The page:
I braced myself and got up, heading for the shower, stopping only momentarily to flick both the kettle and heat pump on. A short while later, having readied myself for the day which included packing, I headed out into a fine Central Otago morning. The streets were quiet with the only signs of life being parents desperately trying to get their children into the family car for Saturday morning sport. I headed across town and five minutes later I was crossing the Manuherikia River and driving up Little Valley Road into the hills above Alexandra where I would be able to enjoy seeing the Alexandra Clock up close. The clock was installed in 1968 and has been keeping regular time ever since, apart from a brief period in 2020 when someone swung on the arms of the clock during lockdown and it stopped, forcing repairs to be made. To get to the clock there’s a very steep track that can be navigated, something I wasn’t prepared to do on this trip, however you do get to glimpse the clock as you head to the observation deck and lookout in Little Valley. I headed there now and found myself with views that simply are outstanding. As I took in the view in the crisp morning air I noticed most of the activity seemed to be coming from runners heading out of town onto one of the many dirt roads that surround the town. The smoke from chimneys started to drift across the valley and in the distance the traffic heading further inland seemed to already be growing. I suspected most people forget about views such as the one in front me.

The Clutha At Alexandra

The Clutha River at Alexandra  – Buy 

I spent the night in Alexandra, Central Otago, a small town with a population of 5,500 which is 195 km north-west of Dunedin at the junction of the Clutha and Manuherikia Rivers. Alexandra was founded during the Central Otago gold rush of the 1860s and has steadily grown to be a major junction point for people travelling to popular destinations further inland such as Cromwell, Wanaka and Queenstown. The town is a pleasant place that is always filled with both travellers and locals from the surrounding farms stopping off for refreshments and supplies on their way through which gives it a busy, bustling sort of feel. It also has a clock on the hillside that lights up at night which I rather like. However, since I had left Dunedin late in the day, it was already dark by the time I arrived at my motel. I’d have to wait to see the clock until morning.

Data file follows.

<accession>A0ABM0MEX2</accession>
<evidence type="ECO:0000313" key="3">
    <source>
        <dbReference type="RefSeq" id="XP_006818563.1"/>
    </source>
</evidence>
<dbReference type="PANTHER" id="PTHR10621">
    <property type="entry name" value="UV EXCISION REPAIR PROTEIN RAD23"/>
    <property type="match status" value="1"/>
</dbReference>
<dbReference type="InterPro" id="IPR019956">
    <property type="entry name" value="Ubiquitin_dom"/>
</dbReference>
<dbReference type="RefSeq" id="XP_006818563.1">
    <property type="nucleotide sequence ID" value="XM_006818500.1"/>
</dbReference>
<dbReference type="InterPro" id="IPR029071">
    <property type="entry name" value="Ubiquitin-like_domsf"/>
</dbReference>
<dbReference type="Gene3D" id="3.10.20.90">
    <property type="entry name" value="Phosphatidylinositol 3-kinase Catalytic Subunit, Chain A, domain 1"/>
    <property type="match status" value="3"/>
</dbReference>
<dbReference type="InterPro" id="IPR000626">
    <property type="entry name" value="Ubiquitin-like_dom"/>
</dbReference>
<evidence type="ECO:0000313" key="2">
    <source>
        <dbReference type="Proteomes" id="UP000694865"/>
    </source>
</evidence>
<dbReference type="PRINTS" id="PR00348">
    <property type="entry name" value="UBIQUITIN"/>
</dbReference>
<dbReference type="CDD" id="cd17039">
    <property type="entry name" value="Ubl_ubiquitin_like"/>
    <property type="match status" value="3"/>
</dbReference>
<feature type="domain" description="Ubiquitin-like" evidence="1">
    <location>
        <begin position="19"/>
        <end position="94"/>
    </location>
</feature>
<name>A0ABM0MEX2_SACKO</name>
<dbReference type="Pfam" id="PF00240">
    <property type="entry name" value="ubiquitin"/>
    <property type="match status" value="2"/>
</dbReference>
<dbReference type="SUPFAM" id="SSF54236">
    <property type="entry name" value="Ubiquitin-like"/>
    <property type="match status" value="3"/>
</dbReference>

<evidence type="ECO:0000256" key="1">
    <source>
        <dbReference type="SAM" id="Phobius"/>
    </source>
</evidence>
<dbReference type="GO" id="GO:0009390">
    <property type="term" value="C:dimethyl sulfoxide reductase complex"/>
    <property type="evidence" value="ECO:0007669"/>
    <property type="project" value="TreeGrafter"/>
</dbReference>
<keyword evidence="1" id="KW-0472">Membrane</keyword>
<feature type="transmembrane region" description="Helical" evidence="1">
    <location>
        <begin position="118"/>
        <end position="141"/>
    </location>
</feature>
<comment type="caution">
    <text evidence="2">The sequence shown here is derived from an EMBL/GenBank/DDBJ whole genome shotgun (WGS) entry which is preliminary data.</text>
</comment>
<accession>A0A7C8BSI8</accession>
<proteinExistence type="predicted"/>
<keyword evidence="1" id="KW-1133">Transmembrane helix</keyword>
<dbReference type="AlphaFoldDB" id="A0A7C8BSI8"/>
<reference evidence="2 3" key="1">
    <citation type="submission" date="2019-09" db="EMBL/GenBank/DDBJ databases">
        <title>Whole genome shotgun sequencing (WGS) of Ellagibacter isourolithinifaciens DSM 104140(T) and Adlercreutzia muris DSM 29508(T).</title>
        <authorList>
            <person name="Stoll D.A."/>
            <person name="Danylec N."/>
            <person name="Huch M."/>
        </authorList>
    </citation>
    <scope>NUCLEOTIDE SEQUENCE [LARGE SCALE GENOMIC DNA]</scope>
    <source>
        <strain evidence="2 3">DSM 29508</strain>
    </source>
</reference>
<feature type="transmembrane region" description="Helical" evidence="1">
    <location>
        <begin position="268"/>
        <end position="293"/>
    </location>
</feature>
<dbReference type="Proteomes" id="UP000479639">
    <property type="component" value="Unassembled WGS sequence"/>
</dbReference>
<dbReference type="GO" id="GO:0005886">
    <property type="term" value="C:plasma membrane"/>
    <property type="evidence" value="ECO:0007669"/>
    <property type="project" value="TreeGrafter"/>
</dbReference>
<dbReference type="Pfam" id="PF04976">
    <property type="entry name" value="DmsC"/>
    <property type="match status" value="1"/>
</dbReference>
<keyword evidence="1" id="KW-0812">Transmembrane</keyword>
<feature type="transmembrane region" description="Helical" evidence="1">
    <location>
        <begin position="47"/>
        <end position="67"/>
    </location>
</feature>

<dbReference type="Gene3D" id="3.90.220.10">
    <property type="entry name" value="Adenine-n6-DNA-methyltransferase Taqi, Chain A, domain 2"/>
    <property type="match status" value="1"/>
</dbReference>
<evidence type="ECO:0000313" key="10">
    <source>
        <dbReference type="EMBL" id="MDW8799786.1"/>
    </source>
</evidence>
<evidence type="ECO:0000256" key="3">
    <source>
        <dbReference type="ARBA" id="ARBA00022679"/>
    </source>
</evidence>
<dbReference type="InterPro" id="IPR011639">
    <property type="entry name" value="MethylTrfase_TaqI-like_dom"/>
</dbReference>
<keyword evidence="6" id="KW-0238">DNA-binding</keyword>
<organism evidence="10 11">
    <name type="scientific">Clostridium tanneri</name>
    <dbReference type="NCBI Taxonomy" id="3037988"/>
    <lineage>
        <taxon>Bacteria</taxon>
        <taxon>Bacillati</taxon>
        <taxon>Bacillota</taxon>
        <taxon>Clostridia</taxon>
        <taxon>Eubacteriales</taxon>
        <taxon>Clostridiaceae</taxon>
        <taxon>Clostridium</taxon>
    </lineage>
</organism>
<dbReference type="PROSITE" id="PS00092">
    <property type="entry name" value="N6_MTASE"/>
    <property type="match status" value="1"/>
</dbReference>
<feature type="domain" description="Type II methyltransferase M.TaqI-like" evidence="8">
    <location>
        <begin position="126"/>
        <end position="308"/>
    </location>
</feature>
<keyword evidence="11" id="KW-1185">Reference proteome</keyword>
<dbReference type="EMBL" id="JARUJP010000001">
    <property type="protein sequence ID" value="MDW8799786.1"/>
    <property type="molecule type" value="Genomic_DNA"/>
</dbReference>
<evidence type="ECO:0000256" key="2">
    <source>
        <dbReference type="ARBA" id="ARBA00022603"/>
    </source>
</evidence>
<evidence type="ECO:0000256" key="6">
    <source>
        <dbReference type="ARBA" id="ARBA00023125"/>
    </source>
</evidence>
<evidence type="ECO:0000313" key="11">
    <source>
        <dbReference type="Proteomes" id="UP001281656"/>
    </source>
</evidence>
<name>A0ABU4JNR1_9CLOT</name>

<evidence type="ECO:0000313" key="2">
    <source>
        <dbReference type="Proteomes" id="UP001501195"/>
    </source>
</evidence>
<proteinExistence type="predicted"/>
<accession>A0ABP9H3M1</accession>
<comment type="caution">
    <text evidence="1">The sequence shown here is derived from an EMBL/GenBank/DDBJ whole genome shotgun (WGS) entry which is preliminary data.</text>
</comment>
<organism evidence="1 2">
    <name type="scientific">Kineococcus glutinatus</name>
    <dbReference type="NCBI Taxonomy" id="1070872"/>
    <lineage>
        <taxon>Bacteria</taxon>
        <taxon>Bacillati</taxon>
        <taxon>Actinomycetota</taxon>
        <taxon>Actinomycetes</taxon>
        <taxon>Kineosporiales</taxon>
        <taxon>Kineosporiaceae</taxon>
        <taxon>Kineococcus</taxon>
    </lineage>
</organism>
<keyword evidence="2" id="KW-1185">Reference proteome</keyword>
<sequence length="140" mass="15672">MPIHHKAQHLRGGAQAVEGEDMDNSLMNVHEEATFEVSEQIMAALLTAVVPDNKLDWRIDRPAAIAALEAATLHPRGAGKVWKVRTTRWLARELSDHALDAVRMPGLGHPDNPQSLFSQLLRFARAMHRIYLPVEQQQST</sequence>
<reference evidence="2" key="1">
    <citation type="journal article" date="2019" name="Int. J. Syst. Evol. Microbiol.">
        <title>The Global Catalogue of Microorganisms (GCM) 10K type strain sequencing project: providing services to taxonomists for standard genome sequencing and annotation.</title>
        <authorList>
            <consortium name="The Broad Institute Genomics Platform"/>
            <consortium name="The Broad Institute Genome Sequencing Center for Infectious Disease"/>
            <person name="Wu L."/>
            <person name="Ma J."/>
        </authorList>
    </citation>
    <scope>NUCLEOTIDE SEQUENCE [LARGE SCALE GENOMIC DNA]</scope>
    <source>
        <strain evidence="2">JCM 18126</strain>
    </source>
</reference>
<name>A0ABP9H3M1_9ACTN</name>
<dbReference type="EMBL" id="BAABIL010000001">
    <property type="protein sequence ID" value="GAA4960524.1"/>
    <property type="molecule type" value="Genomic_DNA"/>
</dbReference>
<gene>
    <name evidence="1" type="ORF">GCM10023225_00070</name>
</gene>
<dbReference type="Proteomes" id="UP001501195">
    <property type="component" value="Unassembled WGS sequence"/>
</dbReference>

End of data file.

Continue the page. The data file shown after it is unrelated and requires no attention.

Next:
Winter Morning In Alexandra

Winter morning in Alexandra – Buy 

If you leave Dunedin and travel in a north-west direction, after 195 kilometers (or 121 miles) you’ll reach a town that started life being called “Lower Dunstan”. These days, it’s better known as Alexandra. Named after Princess Alexandra of Denmark by town survivor John Connell, it sits at the junction of the Clutha and Manuherikia rivers. 


In 1862, the Otago Gold Rush stretched into the Cromwell Gorge and later towards the Kawarau Gorge and Lake Wakatipu when Horatio Hartley and Christopher Reilly collected 34 kilograms of gold from the Cromwell Gorge. The discovery brought thousands of miners over the Rock and Pillar from Strath Taieri into the town of Lower Dunstan  which became known as Alexandra.

Butchers Dam In Alexandra

Butchers Dam In Alexandra – Buy 

Despite having driven through the Central Otago township of Alexandra many times, it’s not a place I had really spent any great length of time in, since my childhood. So, with a few days spare during the winter months, I decided to base myself at a local hotel and set about exploring the area. Over the preceding days I explored numerous walking tracks through the hills, found disused cemeteries and visited dams in relative isolation.

Butchers Dam

Butchers Dam – Buy 

It was while admiring the lovely sights of Butcher’s Dam that I decided it’s a shame it’s there at all. I’m not opposed to the dam, and the area is very nice. Not only is there a dam and lake to enjoy, but it also contains a historic hut, a multitude of tracks to walk and even a conservation area above it at a place called Flat Top Hill. 

However, before the dam was built between 1935 and 1937 during the great depression, the area was filled with all sorts of buildings and structures from the gold mining years of the 1860’s. Once gold was discovered there in 1862, miners from everywhere flocked to the area and a town quickly sprung up. The town included a Hotel, a store, butchers shop and market gardens that were owned by Chinese prospectors. 

As I walked along the dam I imagined how wonderful it would be to see the remains of the historic town that would have stretched through the valley and what a shame it is that those remains are lost forever. Still, the lake is very nice!